In a recent documentary Into the Universe With Stephen Hawking, British physicist Stephen Hawking claims that intelligent alien life forms almost certainly exist. However, he cautions that communicating with them could be dangerous, since they may be looking for new planets to conquer. More optimistic, Guy Consolmagno, the Pope's astronomer, suggested that aliens might have souls and could thus be baptized--if they were to request it.
Many people share Hawking’s belief in the existence of aliens. In 1992 the US space agency NASA launched a major project to search for extra-terrestrial intelligence. This project, called SETI (short for: Search for Extra-Terrestrial Intelligence) uses radio telescopes around the world to examine distant stars for signals that might be of artificial origin. Thus far the results have been completely negative. Discounting flying saucer reports, no signs of aliens have been detected.
The Scientific Case for Aliens
How strong is the scientific case for aliens? Estimates vary considerably.
The optimists assert that many stars have planets, that a good fraction of those planets are suitable for life, that life will in fact develop on a sizeable proportion of such inhabitable planets, and, finally, that a significant number of these life-bearing planets will produce intelligent societies. Even if the fraction in each step is on the small side (say, 1 out of 100), the huge number of stars in our Galaxy alone, estimated at about 300 billion, would still leave us with a potential of approximately 3000 intelligent civilizations in our Galaxy. Many of these are likely to be much more advanced than us.
On the other hand, the pessimists point out that all of the above factors are highly uncertain, that attaching numbers to them is no more than guessing, and that, in fact, some of the required steps in the chain seem to be extremely unlikely - if not impossible - on the basis of current scientific knowledge.
Although a number of stars have recently been found to have planets, few of these seem to be habitable. Just last week the discovery was announced of a just-right, Goldilocks planet. The planet orbits the star Gleise 581 and is said to have three times the mass of the earth, an orbital period of 37 days, a rocky sufrace, and a temperature hospitable to life. Dr Steven Vogt, the discoverer, believes "chances for life on this planet are 100 percent...It's pretty hard to stop life once you give it the right conditions." This claim is based on the supposition that water could exist in liquid form on the planet and that, on earth, life is always found where there is water.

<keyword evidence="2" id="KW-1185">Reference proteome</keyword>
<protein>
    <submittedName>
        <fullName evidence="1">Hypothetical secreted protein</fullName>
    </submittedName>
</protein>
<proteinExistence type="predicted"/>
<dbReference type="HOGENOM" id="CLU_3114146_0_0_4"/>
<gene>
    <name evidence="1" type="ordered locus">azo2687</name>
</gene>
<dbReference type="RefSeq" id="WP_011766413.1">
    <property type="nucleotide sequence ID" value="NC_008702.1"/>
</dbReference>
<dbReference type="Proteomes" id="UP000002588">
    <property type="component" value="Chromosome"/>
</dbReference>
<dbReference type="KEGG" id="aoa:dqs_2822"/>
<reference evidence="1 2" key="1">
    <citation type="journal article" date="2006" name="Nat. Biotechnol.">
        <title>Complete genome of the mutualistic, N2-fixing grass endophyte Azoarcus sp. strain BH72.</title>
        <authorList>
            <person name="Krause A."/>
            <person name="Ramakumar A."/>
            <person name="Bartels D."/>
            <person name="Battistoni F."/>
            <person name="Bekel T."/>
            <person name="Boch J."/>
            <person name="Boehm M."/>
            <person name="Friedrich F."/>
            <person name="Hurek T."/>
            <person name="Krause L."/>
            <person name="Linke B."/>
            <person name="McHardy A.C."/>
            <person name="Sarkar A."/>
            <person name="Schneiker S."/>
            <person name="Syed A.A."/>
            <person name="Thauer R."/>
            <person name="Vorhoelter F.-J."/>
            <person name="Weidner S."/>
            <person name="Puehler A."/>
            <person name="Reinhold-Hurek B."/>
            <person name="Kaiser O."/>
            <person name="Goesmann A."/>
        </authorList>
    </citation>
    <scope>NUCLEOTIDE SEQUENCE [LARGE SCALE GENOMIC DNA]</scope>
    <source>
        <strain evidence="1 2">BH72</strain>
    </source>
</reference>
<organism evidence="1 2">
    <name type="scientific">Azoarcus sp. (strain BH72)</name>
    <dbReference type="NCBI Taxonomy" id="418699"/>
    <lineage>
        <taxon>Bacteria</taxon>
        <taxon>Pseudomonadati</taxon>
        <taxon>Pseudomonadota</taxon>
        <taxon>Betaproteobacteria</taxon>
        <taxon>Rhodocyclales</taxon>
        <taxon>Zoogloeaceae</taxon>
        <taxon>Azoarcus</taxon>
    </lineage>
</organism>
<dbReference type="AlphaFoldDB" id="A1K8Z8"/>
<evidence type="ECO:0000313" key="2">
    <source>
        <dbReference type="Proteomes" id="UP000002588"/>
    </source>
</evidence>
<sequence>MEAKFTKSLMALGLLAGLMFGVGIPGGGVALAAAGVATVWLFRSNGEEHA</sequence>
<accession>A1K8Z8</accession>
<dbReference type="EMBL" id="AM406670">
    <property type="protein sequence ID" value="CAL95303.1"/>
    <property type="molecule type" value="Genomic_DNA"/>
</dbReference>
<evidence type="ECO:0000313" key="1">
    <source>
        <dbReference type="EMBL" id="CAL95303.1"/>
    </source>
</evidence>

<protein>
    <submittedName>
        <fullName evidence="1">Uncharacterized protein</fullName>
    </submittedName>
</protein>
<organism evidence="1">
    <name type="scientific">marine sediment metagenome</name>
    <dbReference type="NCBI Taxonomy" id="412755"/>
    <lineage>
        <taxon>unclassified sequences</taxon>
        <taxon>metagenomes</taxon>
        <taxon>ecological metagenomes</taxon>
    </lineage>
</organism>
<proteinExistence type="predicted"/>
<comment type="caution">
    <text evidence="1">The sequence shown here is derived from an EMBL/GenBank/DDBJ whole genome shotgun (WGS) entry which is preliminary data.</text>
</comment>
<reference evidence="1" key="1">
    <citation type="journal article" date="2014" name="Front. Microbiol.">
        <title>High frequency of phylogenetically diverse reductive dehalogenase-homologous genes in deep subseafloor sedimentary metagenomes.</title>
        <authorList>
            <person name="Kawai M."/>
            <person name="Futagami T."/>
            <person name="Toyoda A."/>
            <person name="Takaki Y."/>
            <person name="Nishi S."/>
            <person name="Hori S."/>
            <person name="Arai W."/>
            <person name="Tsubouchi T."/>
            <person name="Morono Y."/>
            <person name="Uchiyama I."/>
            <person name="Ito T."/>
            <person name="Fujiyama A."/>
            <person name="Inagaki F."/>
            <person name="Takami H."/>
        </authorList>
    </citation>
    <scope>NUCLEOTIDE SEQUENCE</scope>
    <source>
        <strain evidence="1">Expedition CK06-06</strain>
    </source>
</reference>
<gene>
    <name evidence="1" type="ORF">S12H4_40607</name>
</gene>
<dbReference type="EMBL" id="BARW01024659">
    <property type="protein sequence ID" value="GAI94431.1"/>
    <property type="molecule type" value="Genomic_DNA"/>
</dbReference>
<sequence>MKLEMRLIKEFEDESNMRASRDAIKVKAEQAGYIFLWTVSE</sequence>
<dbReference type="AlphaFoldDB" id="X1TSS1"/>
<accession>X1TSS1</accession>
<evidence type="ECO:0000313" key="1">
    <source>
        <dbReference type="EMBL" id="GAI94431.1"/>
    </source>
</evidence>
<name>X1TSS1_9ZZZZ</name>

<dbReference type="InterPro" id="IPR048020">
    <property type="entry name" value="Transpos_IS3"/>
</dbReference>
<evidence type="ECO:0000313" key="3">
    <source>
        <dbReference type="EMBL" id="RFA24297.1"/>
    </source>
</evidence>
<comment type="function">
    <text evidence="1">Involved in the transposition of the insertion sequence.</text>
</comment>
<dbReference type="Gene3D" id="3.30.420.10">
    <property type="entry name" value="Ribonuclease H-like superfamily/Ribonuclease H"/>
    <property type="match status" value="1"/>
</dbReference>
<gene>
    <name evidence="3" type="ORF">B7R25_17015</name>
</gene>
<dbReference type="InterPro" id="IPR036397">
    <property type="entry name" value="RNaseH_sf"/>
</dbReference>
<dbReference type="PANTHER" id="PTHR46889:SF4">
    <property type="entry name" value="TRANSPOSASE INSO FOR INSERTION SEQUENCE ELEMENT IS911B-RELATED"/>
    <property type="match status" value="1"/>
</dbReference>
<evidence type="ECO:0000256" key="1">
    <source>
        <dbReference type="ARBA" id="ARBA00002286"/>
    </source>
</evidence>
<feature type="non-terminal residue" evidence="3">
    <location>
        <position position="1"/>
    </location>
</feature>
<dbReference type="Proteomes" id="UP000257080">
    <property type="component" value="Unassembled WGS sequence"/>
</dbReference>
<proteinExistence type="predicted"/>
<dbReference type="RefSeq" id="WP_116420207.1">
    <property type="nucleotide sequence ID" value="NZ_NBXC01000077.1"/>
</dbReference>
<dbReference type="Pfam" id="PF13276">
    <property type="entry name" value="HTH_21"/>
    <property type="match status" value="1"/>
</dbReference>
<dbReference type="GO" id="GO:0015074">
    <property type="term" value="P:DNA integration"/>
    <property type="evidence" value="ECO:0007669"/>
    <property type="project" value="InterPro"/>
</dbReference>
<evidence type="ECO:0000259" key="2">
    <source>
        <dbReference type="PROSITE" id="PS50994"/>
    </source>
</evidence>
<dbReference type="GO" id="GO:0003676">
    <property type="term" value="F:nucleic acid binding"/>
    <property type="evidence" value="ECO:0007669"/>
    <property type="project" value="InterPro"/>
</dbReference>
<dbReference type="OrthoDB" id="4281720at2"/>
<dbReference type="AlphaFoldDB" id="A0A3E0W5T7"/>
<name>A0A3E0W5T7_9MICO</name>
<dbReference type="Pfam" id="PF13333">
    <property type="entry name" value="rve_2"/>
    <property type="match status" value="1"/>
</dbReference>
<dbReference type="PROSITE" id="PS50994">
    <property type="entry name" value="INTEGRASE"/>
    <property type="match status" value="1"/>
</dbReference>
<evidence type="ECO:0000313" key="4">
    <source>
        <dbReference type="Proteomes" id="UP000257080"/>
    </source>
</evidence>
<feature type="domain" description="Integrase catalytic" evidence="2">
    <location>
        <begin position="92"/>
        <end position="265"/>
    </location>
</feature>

Yet, it should be kept in mind that this planet has not been directly observed. All its properties are surmised from tiny wobbles found in the motion of the parent star. In particular, no actual rocky surface, liquid water or life-supporting atmosphere have been observed. The official research report in fact notes that the wobbles could be due to measurement errors and that the tentative conclusions must be confirmed by further research.
Contrary to Vogt's optimism, given a habitable planet--even with liquid water and all other conditions needed for life--the naturalist, chances for life to evolve are extremely improbable. Paul Davies (Are We Alone? 1995, p.28) estimates the odds against random permutations of molecules assembling DNA as about 104000 (1 followed by 4000 zeros) to one against! This is about the same as tossing a coin and getting heads 130,000 times in a row. At that rate Davies concludes that, over ten billion years, we wouldn't expect to find another DNA molecule in the observable universe.
What about the chances of life evolving into civilization? Stephen Webb [If the Universe is teeming with aliens -Where is everybody? 2002, p.239] contends that of the alleged 50 billion speciation events in the history of the earth only one led to language—which is the key to civilization. Hence Webb concludes that we must be alone in the universe.
Optimists, such as Jack Cohen and Ian Stewart (Evolving the Alien: The Science of Extraterrestrial Life 2002) argue that life may take on many different forms, beyond our imagination. Perhaps. However, given the above immense odds against the chance emergence of intelligent life, such considerations seem unlikely to reduce the odds sufficiently to favour the existence of aliens.
Motivation For Belief in Aliens
Given the lack of scientific evidence, why do so many people believe in aliens? The motivation seems to be primarily psychological and philosophical. Consider the words of Carl Sagan (Broca’s Brain 1979, p.276):